Happy Birthday, Lois Lowry, born 20 March 1937
Lois Lowry: Seven Quotes On Writing
- Reading is the best way to learn to write well. Read as much as you can. Think about what you read: how the author made it interesting, or funny, or suspenseful. And write as much as you can, too.
- It doesn’t matter where you live. The important thing is what you absorb from your surroundings. To be a keen observer….to see and ponder and weigh….to hear the cadence of speech and notice the shrugs and gestures and the way the eyebrows lift or the lip curls…to perceive human relationships and how they work (or don’t)….all of that is what makes a writer. You could live in the same small town for 50 years and have all of that available.
- Keep a journal. Get together with friends who enjoy writing, and read things aloud to each other and talk about them.
- I write books because I have always been fascinated by stories and language, and because I love thinking about what makes people tick. Writing a story is simply an exploration of the nature of behaviour: why people do what they do, how it affects others, how we change and grow, and what decisions we make along the way.
- I was lucky that I grew up in a family that valued books. I went to the library all the time starting at about age 5 or 6. My mom read to me. I read to myself.
- My personal opinion is that you should not worry about ‘being published’. You should enjoy writing, and writing more and more, so that you become better at it. I always sort of cringe when I hear, ‘I want to be a published writer’ from a kid. I’d rather hear, ‘I love to write’.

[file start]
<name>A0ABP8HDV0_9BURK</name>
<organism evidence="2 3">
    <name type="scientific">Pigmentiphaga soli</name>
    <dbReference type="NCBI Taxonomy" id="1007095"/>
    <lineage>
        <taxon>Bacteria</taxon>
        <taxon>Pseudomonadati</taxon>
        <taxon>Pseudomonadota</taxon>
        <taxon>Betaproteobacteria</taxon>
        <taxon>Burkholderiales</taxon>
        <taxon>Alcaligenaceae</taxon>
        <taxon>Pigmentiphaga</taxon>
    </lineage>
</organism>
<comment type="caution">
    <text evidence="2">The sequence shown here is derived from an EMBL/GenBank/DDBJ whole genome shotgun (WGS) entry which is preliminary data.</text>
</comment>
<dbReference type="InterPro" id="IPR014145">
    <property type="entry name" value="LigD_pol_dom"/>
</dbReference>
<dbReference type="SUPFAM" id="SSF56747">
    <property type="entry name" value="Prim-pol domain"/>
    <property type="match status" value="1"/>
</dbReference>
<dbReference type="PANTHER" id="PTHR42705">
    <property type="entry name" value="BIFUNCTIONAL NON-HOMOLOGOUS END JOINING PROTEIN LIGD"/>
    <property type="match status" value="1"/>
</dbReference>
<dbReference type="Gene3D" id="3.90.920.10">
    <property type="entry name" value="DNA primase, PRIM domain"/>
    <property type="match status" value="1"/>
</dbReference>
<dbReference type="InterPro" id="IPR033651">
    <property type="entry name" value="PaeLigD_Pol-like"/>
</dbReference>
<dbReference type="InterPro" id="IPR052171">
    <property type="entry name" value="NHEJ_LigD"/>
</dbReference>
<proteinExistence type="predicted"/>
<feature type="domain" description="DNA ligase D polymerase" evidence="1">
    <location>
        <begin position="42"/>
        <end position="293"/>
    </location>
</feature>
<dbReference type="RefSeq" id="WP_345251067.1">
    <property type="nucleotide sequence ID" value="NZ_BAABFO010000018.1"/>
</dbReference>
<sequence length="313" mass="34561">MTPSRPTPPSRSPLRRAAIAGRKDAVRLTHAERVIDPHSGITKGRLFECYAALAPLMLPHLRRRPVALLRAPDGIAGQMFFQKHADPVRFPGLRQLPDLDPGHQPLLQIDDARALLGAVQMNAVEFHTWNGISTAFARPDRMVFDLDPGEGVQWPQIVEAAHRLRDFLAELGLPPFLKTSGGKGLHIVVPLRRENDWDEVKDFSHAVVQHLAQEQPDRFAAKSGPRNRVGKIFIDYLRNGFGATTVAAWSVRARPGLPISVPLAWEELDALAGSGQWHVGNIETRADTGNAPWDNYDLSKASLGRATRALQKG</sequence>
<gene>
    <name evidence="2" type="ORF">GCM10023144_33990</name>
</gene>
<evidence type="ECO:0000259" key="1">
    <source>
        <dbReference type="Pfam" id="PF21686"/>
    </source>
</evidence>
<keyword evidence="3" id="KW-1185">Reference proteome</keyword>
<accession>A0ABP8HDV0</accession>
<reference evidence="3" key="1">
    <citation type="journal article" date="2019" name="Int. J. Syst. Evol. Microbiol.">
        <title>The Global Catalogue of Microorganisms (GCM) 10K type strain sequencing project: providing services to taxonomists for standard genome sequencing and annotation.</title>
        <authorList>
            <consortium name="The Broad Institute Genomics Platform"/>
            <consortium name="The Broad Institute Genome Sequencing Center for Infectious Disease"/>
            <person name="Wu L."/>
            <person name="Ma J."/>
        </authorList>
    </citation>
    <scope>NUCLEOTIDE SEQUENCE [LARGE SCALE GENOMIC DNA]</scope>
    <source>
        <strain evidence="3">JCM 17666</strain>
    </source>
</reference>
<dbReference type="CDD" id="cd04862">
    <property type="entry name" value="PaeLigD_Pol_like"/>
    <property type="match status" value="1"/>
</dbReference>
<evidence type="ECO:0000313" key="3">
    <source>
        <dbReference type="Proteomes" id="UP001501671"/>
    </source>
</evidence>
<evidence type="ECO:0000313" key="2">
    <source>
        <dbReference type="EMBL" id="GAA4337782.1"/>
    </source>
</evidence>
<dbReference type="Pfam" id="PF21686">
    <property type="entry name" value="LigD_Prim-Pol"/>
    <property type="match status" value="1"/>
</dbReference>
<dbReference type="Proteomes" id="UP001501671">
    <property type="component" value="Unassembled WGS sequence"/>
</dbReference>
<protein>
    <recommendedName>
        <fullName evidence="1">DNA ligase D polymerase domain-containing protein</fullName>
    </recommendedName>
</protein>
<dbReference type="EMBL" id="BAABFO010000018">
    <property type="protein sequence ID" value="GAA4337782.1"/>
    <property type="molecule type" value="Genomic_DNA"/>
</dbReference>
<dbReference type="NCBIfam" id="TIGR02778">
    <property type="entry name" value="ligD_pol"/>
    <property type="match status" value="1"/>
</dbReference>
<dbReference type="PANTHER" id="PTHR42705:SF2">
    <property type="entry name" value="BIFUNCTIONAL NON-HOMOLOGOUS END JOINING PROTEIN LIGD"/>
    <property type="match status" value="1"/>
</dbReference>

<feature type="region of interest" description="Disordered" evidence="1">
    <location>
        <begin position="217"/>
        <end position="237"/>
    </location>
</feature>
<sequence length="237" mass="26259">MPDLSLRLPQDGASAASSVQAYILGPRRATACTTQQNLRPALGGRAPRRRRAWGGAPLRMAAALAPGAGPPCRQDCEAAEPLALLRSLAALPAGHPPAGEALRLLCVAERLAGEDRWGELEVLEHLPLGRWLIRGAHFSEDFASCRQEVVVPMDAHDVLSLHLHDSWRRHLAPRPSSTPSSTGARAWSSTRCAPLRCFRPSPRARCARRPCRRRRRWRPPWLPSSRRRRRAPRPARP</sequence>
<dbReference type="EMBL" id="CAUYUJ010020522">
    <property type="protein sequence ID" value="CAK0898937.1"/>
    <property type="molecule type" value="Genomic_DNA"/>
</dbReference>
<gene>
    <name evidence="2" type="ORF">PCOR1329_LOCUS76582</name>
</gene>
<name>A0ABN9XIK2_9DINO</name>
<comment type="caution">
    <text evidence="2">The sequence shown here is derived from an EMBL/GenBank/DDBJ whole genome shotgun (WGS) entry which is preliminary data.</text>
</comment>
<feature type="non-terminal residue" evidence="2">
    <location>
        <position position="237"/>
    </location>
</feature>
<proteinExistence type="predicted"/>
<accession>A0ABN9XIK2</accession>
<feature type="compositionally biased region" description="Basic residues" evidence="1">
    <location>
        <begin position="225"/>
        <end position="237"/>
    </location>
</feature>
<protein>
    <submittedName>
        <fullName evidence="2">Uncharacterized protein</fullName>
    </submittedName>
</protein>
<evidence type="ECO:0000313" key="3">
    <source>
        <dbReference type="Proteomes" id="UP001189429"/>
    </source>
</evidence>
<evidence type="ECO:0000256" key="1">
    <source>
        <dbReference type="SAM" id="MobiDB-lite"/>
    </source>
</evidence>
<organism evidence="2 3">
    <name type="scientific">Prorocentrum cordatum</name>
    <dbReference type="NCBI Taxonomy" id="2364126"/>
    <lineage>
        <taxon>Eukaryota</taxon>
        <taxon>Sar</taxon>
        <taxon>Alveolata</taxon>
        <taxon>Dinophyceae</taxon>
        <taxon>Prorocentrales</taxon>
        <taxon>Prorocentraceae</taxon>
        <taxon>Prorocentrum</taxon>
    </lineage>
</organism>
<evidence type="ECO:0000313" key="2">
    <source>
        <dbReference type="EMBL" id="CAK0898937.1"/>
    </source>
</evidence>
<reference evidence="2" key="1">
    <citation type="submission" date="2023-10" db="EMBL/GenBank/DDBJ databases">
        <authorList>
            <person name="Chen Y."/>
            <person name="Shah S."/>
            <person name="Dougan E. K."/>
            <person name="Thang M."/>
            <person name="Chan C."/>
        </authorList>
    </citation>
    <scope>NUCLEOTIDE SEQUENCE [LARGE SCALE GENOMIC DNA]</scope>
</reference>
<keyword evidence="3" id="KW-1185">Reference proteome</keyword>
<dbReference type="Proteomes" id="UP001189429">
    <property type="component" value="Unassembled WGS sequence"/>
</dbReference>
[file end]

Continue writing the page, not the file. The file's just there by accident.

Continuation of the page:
- I sit at my desk every day. I do the New York Times crossword puzzle. I watch the park through my window. My CD player plays music, usually classical (at this moment, it’s a violin concerto). I sip coffee. I type words into my computer. I retype them, rearrange them, and delete them, and retype them again and again. The phone rings. The dog woofs to go out. I get up and refill my coffee cup. Then I look at the words I’ve written and I rearrange them again. Eventually, somehow, a story is put together. There isn’t anything magical. It’s a lot of hard work, a lot of fun, and a lot of waiting for the words.
Lowry is an American children’s writer. She began her career as a photographer and a freelance journalist. Her first book, A Summer to Die, was published when she was 40. She has written more than 30 books for children and published an autobiography. Number the Stars in 1989, and The Giver in 1993, were awarded the Newbery Medal.
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